Tuesday, 14 February 2012

Distracted by Sparkly Wonders

This is more of a ramble than it is a serious point.

I’ve got a bit of a problem when it comes to running games and that’s keeping myself focused on the game that I’m actually playing; not while running the actual game, but all that downtime between games when I’m in danger of being distracted by something shiny and attractive. It’s not Gamer ADD or anything like that. I wouldn’t even put it down to boredom with the game that I’m playing at the time. I put it down to an overactive imagination.

If I ran nothing but fantasy games then there would be no doubt that any new sparkly fantasy thing that caught my attention, like a setting or a campaign idea, would be easily adaptable and useable in the game I’m currently running. So, basically, I find an idea that I like, I take the idea and I incorporate it into my ongoing game. This is probably why many campaigns last so long, because the gaming group don’t need to switch systems or genres. The GM would slip the idea into the campaign and the game would be constantly invigorated by new ideas and situations the GM is excited about, by the sparkly thing he found. As the GM runs games in that single genre using that single system then anything that gets his attention doesn’t disrupt the group and he can run his continuing game with the same players and PCs.

My problem is that my experience falls across multiple genres and usually the sparkly thing that grabs my attention is of a completely different milieu to the one I’m currently playing in. I could be running a deep, emotionally charged fantasy game and half way through the campaign I see a setting for a science fiction game that gets me excited; what to do? Drop the fantasy game and tell my players ‘This is what we’re playing now, people!’ Sacrifice any momentum or involvement the game has created and just drop it in favour of what I consider to be the Next Great Event?

I don’t see this as gamer ADD as I don’t abandon my current game in favour of the new shiny. I can quite gladly continue with my fantasy game even if my heart and imagination is screaming out for some galaxy-spanning sci-fi adventure. I just need a few moments to get into the zone before the game starts, get some inspiration and get into the mood for the game I’m about to run. If I’m given long enough I can run any kind of game no matter what I’m in the mood for.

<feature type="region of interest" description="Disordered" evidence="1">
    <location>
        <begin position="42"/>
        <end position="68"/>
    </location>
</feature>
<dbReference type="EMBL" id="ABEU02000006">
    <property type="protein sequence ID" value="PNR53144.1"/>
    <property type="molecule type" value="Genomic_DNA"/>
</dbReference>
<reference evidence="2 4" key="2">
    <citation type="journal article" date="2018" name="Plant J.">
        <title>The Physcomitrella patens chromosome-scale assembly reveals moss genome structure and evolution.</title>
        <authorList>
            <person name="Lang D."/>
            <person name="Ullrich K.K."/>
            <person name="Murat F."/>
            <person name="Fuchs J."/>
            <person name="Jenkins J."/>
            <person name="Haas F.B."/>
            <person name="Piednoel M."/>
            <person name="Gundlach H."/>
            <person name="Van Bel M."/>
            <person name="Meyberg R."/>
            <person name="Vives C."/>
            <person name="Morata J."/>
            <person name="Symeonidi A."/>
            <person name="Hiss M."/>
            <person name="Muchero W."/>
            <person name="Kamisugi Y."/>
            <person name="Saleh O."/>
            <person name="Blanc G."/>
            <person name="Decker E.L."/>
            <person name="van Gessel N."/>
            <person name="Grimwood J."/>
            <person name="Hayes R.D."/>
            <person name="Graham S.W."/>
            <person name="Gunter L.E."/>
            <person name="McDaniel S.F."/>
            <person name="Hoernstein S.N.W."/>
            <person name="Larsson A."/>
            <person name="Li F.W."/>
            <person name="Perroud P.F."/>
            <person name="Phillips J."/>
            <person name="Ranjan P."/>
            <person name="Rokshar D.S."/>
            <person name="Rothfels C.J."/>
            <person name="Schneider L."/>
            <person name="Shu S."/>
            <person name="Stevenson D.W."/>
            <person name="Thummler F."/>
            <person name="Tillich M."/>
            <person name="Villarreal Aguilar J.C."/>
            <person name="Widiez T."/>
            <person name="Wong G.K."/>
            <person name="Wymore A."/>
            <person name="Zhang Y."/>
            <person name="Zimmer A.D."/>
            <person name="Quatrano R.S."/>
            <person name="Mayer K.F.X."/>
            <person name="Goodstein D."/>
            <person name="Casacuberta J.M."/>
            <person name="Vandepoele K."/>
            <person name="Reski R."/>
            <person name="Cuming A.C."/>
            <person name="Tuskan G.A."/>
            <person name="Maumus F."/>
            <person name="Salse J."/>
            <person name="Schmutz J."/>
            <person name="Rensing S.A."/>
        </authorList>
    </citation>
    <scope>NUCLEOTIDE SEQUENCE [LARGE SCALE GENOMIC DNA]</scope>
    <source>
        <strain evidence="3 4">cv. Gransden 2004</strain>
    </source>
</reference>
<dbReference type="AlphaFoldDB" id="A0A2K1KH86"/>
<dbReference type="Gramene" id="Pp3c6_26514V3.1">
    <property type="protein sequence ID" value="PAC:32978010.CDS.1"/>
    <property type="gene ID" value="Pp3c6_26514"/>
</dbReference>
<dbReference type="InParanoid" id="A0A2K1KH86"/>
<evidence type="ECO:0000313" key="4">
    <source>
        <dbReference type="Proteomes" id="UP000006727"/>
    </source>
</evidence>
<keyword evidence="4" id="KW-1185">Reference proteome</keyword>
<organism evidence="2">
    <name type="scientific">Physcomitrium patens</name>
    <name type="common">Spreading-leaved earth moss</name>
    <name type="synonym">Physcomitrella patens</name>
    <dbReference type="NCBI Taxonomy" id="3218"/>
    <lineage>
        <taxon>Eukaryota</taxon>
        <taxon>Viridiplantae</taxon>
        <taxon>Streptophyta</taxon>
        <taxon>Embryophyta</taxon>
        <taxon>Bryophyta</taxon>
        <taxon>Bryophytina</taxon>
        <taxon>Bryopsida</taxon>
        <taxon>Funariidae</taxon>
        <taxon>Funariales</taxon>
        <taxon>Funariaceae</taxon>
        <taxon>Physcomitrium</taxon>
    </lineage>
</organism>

So, how is this a problem? Well, the problem occurs when I decide that I want to run a game and spend the time creating the adventures and the campaign leading up to it. It becomes a problem when I spend ages designing a game around this Holy Shiny Thing and it takes so long to actually begin the game - either because I’m still running a different campaign or I’m playing in somebody else’s – that I lose the initial spark and the excitement I felt as to why I wanted to run the game in the first place, and it’s replaced by despondency. I’ve got reams and reams of material and characters and locations and plots and images, and I look at it and I find it difficult to remember why it was that I wanted to run this in the first place, and I can’t capture that initial excitement because it’s been so long since I first thought of it. This lack of zeal then translates onto the game, and I know that if I do run it it’ll be a lacklustre half-arsed attempt, a pale facsimile of the incredible firework display of a game that I wanted to run in the first place. I’ll sit and stare and my shoulders will slump down and then I’ll feel guilty, because no doubt I’ve bigged this game up to my players, they’ve got themselves in the zone and the mood to play in it and I’m either going to bail on it or the adventure will be bland. Then I’ll lose a bit of trust from them as they’ll wonder if the next campaign will be like this, all dull and uninspiring.

I know that there’s a long list of things I should do to make sure this doesn’t happen; remain focused, don’t get distracted, don’t make promises, don’t spend so long concentrating on a game I’m not even running yet. But I’ve been like this for the better part of twenty years and I can’t help myself. Perhaps I should embrace it, realise that it’s a good thing to be so excited about the games I want to run, but I know that this pure excitement I feel about new games is going to be to the detriment of my games and my players. If I can capture this excitement and then run the game straight away I know it’ll be good.

Reading back on this blog entry, I can’t tell if all this is a good thing or a bad thing.